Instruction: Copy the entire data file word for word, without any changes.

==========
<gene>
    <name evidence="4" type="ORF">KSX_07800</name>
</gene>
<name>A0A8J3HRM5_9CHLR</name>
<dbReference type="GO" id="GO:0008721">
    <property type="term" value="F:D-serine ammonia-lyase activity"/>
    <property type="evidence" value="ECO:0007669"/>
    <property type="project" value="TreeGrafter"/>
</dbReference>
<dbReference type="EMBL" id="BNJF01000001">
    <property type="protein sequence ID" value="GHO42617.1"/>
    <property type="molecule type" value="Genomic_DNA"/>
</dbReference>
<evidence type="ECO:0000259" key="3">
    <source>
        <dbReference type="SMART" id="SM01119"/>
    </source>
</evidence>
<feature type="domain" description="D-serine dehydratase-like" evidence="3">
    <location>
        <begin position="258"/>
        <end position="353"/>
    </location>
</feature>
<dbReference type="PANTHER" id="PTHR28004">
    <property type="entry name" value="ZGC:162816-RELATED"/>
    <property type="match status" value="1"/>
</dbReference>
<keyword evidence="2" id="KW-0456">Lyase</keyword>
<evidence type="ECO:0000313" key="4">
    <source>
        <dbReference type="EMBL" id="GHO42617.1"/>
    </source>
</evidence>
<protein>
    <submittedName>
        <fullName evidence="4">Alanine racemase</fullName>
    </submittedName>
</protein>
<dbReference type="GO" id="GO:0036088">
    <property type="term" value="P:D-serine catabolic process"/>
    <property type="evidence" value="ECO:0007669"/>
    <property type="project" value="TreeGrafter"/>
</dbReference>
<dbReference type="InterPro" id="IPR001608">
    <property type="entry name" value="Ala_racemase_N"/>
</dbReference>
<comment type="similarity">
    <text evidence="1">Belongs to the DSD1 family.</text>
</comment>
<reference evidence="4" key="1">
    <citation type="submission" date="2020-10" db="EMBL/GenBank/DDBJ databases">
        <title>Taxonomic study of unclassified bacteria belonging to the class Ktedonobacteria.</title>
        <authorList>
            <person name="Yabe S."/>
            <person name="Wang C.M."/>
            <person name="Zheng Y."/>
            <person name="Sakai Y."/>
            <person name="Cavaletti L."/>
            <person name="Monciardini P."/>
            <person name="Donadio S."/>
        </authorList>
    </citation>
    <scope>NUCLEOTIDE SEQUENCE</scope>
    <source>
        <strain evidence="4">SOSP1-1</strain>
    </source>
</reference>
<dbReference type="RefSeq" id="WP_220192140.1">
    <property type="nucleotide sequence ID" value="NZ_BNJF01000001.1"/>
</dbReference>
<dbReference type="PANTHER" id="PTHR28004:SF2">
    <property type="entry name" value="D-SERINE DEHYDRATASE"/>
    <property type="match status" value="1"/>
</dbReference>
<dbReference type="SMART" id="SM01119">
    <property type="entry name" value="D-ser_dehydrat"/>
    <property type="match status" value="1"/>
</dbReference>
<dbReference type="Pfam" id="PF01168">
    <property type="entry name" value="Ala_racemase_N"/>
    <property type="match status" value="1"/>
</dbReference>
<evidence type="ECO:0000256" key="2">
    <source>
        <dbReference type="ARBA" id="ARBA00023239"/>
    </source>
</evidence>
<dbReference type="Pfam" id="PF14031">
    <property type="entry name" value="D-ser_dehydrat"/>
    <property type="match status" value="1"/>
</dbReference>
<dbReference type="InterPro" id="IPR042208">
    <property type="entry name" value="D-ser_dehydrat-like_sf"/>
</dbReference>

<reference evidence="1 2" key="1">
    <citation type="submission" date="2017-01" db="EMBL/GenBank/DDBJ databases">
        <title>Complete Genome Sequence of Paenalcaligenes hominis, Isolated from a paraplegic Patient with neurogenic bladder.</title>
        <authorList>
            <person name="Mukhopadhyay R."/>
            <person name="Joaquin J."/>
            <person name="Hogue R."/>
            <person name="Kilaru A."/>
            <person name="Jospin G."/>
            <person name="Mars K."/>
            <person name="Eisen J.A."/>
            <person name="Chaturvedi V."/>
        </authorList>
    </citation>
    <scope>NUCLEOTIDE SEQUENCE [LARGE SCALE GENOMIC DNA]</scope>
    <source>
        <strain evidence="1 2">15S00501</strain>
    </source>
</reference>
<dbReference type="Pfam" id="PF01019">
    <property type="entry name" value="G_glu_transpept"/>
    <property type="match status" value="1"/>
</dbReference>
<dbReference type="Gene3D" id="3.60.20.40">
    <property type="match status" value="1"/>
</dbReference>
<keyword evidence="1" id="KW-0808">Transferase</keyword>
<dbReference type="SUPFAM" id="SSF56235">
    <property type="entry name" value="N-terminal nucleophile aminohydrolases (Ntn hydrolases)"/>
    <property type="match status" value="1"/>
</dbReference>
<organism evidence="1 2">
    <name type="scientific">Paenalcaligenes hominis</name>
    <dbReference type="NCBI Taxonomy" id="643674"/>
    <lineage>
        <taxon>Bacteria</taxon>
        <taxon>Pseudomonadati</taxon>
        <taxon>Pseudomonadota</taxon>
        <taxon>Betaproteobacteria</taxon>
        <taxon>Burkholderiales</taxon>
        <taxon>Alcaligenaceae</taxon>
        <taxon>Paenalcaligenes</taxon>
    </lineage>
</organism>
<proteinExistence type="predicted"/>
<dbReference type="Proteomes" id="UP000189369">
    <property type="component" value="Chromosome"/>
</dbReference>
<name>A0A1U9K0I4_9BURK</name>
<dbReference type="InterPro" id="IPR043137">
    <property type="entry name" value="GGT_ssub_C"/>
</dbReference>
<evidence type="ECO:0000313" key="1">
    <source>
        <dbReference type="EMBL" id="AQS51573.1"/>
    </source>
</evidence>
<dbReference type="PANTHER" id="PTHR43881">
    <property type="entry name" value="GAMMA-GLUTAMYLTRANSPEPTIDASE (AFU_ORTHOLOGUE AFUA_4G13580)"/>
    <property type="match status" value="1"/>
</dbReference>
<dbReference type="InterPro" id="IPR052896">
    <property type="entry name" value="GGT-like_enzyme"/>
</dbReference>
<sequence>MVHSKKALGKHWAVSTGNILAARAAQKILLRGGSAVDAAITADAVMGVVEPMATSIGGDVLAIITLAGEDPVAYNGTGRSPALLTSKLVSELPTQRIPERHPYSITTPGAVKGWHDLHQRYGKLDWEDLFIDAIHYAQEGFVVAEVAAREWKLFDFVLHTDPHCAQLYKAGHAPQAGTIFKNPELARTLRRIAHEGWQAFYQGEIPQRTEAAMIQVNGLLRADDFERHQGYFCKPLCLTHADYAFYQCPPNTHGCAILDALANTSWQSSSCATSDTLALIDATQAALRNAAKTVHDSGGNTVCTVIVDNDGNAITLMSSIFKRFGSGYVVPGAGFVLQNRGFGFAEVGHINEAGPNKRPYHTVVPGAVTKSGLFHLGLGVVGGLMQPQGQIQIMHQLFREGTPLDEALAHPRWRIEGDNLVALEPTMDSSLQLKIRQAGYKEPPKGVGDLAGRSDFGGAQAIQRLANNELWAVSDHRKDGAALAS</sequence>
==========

<gene>
    <name evidence="4" type="ORF">KSX_07800</name>
</gene>
<name>A0A8J3HRM5_9CHLR</name>
<dbReference type="GO" id="GO:0008721">
    <property type="term" value="F:D-serine ammonia-lyase activity"/>
    <property type="evidence" value="ECO:0007669"/>
    <property type="project" value="TreeGrafter"/>
</dbReference>
<dbReference type="EMBL" id="BNJF01000001">
    <property type="protein sequence ID" value="GHO42617.1"/>
    <property type="molecule type" value="Genomic_DNA"/>
</dbReference>
<evidence type="ECO:0000259" key="3">
    <source>
        <dbReference type="SMART" id="SM01119"/>
    </source>
</evidence>
<feature type="domain" description="D-serine dehydratase-like" evidence="3">
    <location>
        <begin position="258"/>
        <end position="353"/>
    </location>
</feature>
<dbReference type="PANTHER" id="PTHR28004">
    <property type="entry name" value="ZGC:162816-RELATED"/>
    <property type="match status" value="1"/>
</dbReference>
<keyword evidence="2" id="KW-0456">Lyase</keyword>
<evidence type="ECO:0000313" key="4">
    <source>
        <dbReference type="EMBL" id="GHO42617.1"/>
    </source>
</evidence>
<protein>
    <submittedName>
        <fullName evidence="4">Alanine racemase</fullName>
    </submittedName>
</protein>
<dbReference type="GO" id="GO:0036088">
    <property type="term" value="P:D-serine catabolic process"/>
    <property type="evidence" value="ECO:0007669"/>
    <property type="project" value="TreeGrafter"/>
</dbReference>
<dbReference type="InterPro" id="IPR001608">
    <property type="entry name" value="Ala_racemase_N"/>
</dbReference>
<comment type="similarity">
    <text evidence="1">Belongs to the DSD1 family.</text>
</comment>
<reference evidence="4" key="1">
    <citation type="submission" date="2020-10" db="EMBL/GenBank/DDBJ databases">
        <title>Taxonomic study of unclassified bacteria belonging to the class Ktedonobacteria.</title>
        <authorList>
            <person name="Yabe S."/>
            <person name="Wang C.M."/>
            <person name="Zheng Y."/>
            <person name="Sakai Y."/>
            <person name="Cavaletti L."/>
            <person name="Monciardini P."/>
            <person name="Donadio S."/>
        </authorList>
    </citation>
    <scope>NUCLEOTIDE SEQUENCE</scope>
    <source>
        <strain evidence="4">SOSP1-1</strain>
    </source>
</reference>
<dbReference type="RefSeq" id="WP_220192140.1">
    <property type="nucleotide sequence ID" value="NZ_BNJF01000001.1"/>
</dbReference>
<dbReference type="PANTHER" id="PTHR28004:SF2">
    <property type="entry name" value="D-SERINE DEHYDRATASE"/>
    <property type="match status" value="1"/>
</dbReference>
<dbReference type="SMART" id="SM01119">
    <property type="entry name" value="D-ser_dehydrat"/>
    <property type="match status" value="1"/>
</dbReference>
<dbReference type="Pfam" id="PF01168">
    <property type="entry name" value="Ala_racemase_N"/>
    <property type="match status" value="1"/>
</dbReference>
<evidence type="ECO:0000256" key="2">
    <source>
        <dbReference type="ARBA" id="ARBA00023239"/>
    </source>
</evidence>
<dbReference type="Pfam" id="PF14031">
    <property type="entry name" value="D-ser_dehydrat"/>
    <property type="match status" value="1"/>
</dbReference>
<dbReference type="InterPro" id="IPR042208">
    <property type="entry name" value="D-ser_dehydrat-like_sf"/>
</dbReference>

<reference evidence="1 2" key="1">
    <citation type="submission" date="2017-01" db="EMBL/GenBank/DDBJ databases">
        <title>Complete Genome Sequence of Paenalcaligenes hominis, Isolated from a paraplegic Patient with neurogenic bladder.</title>
        <authorList>
            <person name="Mukhopadhyay R."/>
            <person name="Joaquin J."/>
            <person name="Hogue R."/>
            <person name="Kilaru A."/>
            <person name="Jospin G."/>
            <person name="Mars K."/>
            <person name="Eisen J.A."/>
            <person name="Chaturvedi V."/>
        </authorList>
    </citation>
    <scope>NUCLEOTIDE SEQUENCE [LARGE SCALE GENOMIC DNA]</scope>
    <source>
        <strain evidence="1 2">15S00501</strain>
    </source>
</reference>
<dbReference type="Pfam" id="PF01019">
    <property type="entry name" value="G_glu_transpept"/>
    <property type="match status" value="1"/>
</dbReference>
<dbReference type="Gene3D" id="3.60.20.40">
    <property type="match status" value="1"/>
</dbReference>
<keyword evidence="1" id="KW-0808">Transferase</keyword>
<dbReference type="SUPFAM" id="SSF56235">
    <property type="entry name" value="N-terminal nucleophile aminohydrolases (Ntn hydrolases)"/>
    <property type="match status" value="1"/>
</dbReference>
<organism evidence="1 2">
    <name type="scientific">Paenalcaligenes hominis</name>
    <dbReference type="NCBI Taxonomy" id="643674"/>
    <lineage>
        <taxon>Bacteria</taxon>
        <taxon>Pseudomonadati</taxon>
        <taxon>Pseudomonadota</taxon>
        <taxon>Betaproteobacteria</taxon>
        <taxon>Burkholderiales</taxon>
        <taxon>Alcaligenaceae</taxon>
        <taxon>Paenalcaligenes</taxon>
    </lineage>
</organism>
<proteinExistence type="predicted"/>
<dbReference type="Proteomes" id="UP000189369">
    <property type="component" value="Chromosome"/>
</dbReference>
<name>A0A1U9K0I4_9BURK</name>
<dbReference type="InterPro" id="IPR043137">
    <property type="entry name" value="GGT_ssub_C"/>
</dbReference>
<evidence type="ECO:0000313" key="1">
    <source>
        <dbReference type="EMBL" id="AQS51573.1"/>
    </source>
</evidence>
<dbReference type="PANTHER" id="PTHR43881">
    <property type="entry name" value="GAMMA-GLUTAMYLTRANSPEPTIDASE (AFU_ORTHOLOGUE AFUA_4G13580)"/>
    <property type="match status" value="1"/>
</dbReference>
<dbReference type="InterPro" id="IPR052896">
    <property type="entry name" value="GGT-like_enzyme"/>
</dbReference>
<sequence>MVHSKKALGKHWAVSTGNILAARAAQKILLRGGSAVDAAITADAVMGVVEPMATSIGGDVLAIITLAGEDPVAYNGTGRSPALLTSKLVSELPTQRIPERHPYSITTPGAVKGWHDLHQRYGKLDWEDLFIDAIHYAQEGFVVAEVAAREWKLFDFVLHTDPHCAQLYKAGHAPQAGTIFKNPELARTLRRIAHEGWQAFYQGEIPQRTEAAMIQVNGLLRADDFERHQGYFCKPLCLTHADYAFYQCPPNTHGCAILDALANTSWQSSSCATSDTLALIDATQAALRNAAKTVHDSGGNTVCTVIVDNDGNAITLMSSIFKRFGSGYVVPGAGFVLQNRGFGFAEVGHINEAGPNKRPYHTVVPGAVTKSGLFHLGLGVVGGLMQPQGQIQIMHQLFREGTPLDEALAHPRWRIEGDNLVALEPTMDSSLQLKIRQAGYKEPPKGVGDLAGRSDFGGAQAIQRLANNELWAVSDHRKDGAALAS</sequence>